Learn A Unique Way To Improve Your Guitar Soloing With Better Fretboard Visualization

by Tom Hess

Do you hate the feeling of being “stuck” during guitar solos?

Ever wonder what it feels like to have the freedom to solo anywhere on the fretboard whenever you want?

Improving your fretboard visualization helps you master scales, arpeggios and patterns of any kind all over the neck.

Use this unique practice approach to get better at it so your guitar soloing flows smoothly and creatively:

Step 1. Learn Any Guitar Solo By One Of Your Favorite Players

Practicing the guitar solos of those who have significant fretboard visualization skills helps you see how different patterns line up across the neck.

Look for solos like this by finding ones that use patterns all over the neck.

These kinds of guitar solos help you get better at fretboard visualization much more than solos than remain in a single position. When you are able to play scales all over the fretboard, you eventually no longer have to pause and think about what to play next. This gives you the creative freedom to express yourself freely.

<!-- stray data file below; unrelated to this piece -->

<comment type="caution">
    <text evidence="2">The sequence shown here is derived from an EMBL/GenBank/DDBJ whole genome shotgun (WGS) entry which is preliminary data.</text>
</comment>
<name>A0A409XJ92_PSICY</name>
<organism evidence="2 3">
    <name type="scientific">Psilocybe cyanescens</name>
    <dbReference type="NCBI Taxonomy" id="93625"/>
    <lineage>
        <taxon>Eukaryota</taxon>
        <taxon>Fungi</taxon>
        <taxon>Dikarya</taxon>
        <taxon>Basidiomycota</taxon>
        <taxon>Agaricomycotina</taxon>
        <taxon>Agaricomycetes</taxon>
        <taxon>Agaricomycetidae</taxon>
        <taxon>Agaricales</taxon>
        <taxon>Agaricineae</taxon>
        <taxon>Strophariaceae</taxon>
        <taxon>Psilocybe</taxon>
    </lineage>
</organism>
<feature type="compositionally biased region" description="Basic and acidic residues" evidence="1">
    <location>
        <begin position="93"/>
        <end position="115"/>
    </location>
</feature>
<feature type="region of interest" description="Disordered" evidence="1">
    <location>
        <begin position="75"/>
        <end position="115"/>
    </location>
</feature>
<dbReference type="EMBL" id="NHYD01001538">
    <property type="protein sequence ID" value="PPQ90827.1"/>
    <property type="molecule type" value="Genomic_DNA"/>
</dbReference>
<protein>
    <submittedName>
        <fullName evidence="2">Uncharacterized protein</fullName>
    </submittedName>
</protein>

This video explains more about how to easily learn the fretboard for smooth guitar soloing:

Step 2. Analyze The Guitar Solo

Observe what scales are being used and what patterns they come from. Some guitar solos use the same scale over the entire solo, others may use several patterns connected together.

Look at the pitch range and how different phrases fit into different shapes of the scale.

For example, think of an A Major scale that starts from the 5th fret of the A string. This begins on the note “D” and is also considered to be the beginning of the D Lydian scale shape.

Understanding this helps you learn how to play guitar solos with the same notes in various positions.

As you are using this information to get better at playing smooth, flowing guitar solos… you might be wondering:

“What do I do when I miss a note? How can I avoid missing notes and making my solos sound amateur?”

The answer is simple.

Learn how to transform “missed” notes into amazing notes, so your guitar solos never lose their sense of flow. Find out how this is done right now by reading this guitar soloing advice.

Tom HessAbout Tom Hess: Tom Hess is a guitar teacher, music career mentor and guitar teacher trainer. He teaches rock guitar lessons online to students from all over the world and conducts instructional live guitar training events attended by musicians from over 50 countries.

Improve your guitar soloing skills in fast by studying guitar online.

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